Like many other developing countries, anaemia is highly prevalent in Bangladesh, and ID is expected to contribute to half the total burden of anaemia3 12 Our study site, Rupganj, is a non-malaria-endemic setting in rural Bangladesh and has low groundwater iron level.36 37 Furthermore, we will exclude any child from a household with elevated groundwater iron. We therefore expect that results from this trial will have generalisability to other low-and-middle-income countries where the prevalence of anaemia is high. This may include malaria-endemic countries; however, the proportion of anaemia attributable to ID in such settings is lower, and the iron–infection interactions may be different. As such, iron trials in malaria-endemic countries should incorporate specific malaria prevention measures which our study does not require. Our study team is also proposing a similar study in Malawi where malaria is endemic, incorporating the requirements for malaria treatment or prevention.

Eligibility criteria

Children will be randomised only if they fulfil all the inclusion criteria and none of the exclusion criteria.

Inclusion criteria

  1. aged 8 months (±14 days) at the time of randomisation;

  2. not expected to leave the study location for >1 week over the next 3 months or for >1 month over the next 12 months;

  3. has a legal guardian capable of providing informed consent.

Exclusion criteria

Children meeting any of the following criteria will be excluded from the study:

  1. Capillary Hb <8.0 g/dL at the time of screening.

  2. Drinking water iron concentration >1 mg/L.

  3. Diagnosed case of any clinical haemoglobinopathy (eg, beta-thalassaemia major, HbE-beta thalassaemia).

  4. Current infective illness (ie, respiratory infection, diarrhoea) with fever; however, children may be rescreened again after recovery if otherwise eligible.

  5. Received iron supplements or iron-containing MMP in the previous month.

  6. Known congenital anomaly, developmental disorder or severe developmental delay.

  7. Child of multiple birth, for example, twins, triplets.


Participants will be randomised in a 1:1:1 ratio to each of the three arms. Infants in the two active intervention arms will receive 12.5 mg daily oral iron either in syrup form or as MMPs as recommended by WHO.38 39 Each participant will receive both a syrup (to be dispensed via a syringe at a predefined volume) and a sachet (to be sprinkled on food), achieving double-dummy blinding. Iron syrup and the corresponding placebo will be manufactured in Bangladesh by ACME Laboratories. Micronutrient powders and corresponding placebo will be manufactured by Renata Mothers/caregivers will be instructed (with demonstrations) how to administer the supplements. Participants will be asked to take one dose of each formulation daily for 3 months.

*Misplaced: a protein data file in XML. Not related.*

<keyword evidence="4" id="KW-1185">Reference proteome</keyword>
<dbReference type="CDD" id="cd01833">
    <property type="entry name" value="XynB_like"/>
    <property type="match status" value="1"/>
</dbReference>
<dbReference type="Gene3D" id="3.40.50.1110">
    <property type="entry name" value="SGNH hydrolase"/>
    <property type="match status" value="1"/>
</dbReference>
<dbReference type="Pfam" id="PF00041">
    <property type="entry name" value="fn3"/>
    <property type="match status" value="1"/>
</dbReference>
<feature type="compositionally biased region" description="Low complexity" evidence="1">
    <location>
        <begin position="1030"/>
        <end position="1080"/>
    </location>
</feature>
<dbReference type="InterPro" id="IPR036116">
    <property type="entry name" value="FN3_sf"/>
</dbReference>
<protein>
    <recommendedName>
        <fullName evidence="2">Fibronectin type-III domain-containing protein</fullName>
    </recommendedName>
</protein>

Intervention arms

Arm 1 (iron syrup and placebo sachet): Daily oral supplementation of 12.5 mg elemental iron syrup and a placebo sachet containing powders in identical packaging to the MMP, but containing no micronutrients.

Arm 2 (MMP sachet and placebo syrup): Daily home fortification with an MMP sachet containing 12.5 mg iron, 0.3 mg vitamin A, 30 mg vitamin C, 0.16 mg folic acid and 5 mg zinc; placebo syrup containing no iron but identical in colour and flavour.

Arm 3 (placebo syrup and placebo sachet): Control arm.

Each participant will receive a pouch every week containing a bottle of syrup and seven sachets.


Participants will be randomly allocated to one of the three arms with 1:1:1 allocation using a computer-generated schedule of randomly permuted blocks of fixed size stratified by sex and union (each covered by a different field team) to achieve balance between the arms within each stratum. The randomisation list will be prepared by an independent statistician, who will not reveal the block size. The allocation will occur by the field team according to the list, within their assigned union, once eligibility criteria have been checked.

Allocation concealment and blinding of study agents

Blinding of the team visiting the site, the caregiver(s) and participants will be achieved through the use of identical packaging of sachets and syrup regardless of their contents (active or placebo), packaged in pouches that carry an allocation code. The independent statistician will hold the allocation codes until the data base is ready for unblinding. Researchers, caregivers, persons involved with data collection (ie, field team) or analysis will be blinded to the allocation code until the database has been finalised for analysis. Breaking of the allocation code will occur only in the case of a severe adverse event (AE) or as requested by Data Safety Monitoring Board (DSMB), in which case the code will only be disclosed to the local study physician. Emergency unblinding will lead to discontinuation of the participant’s involvement in the study.

Recruitment and visits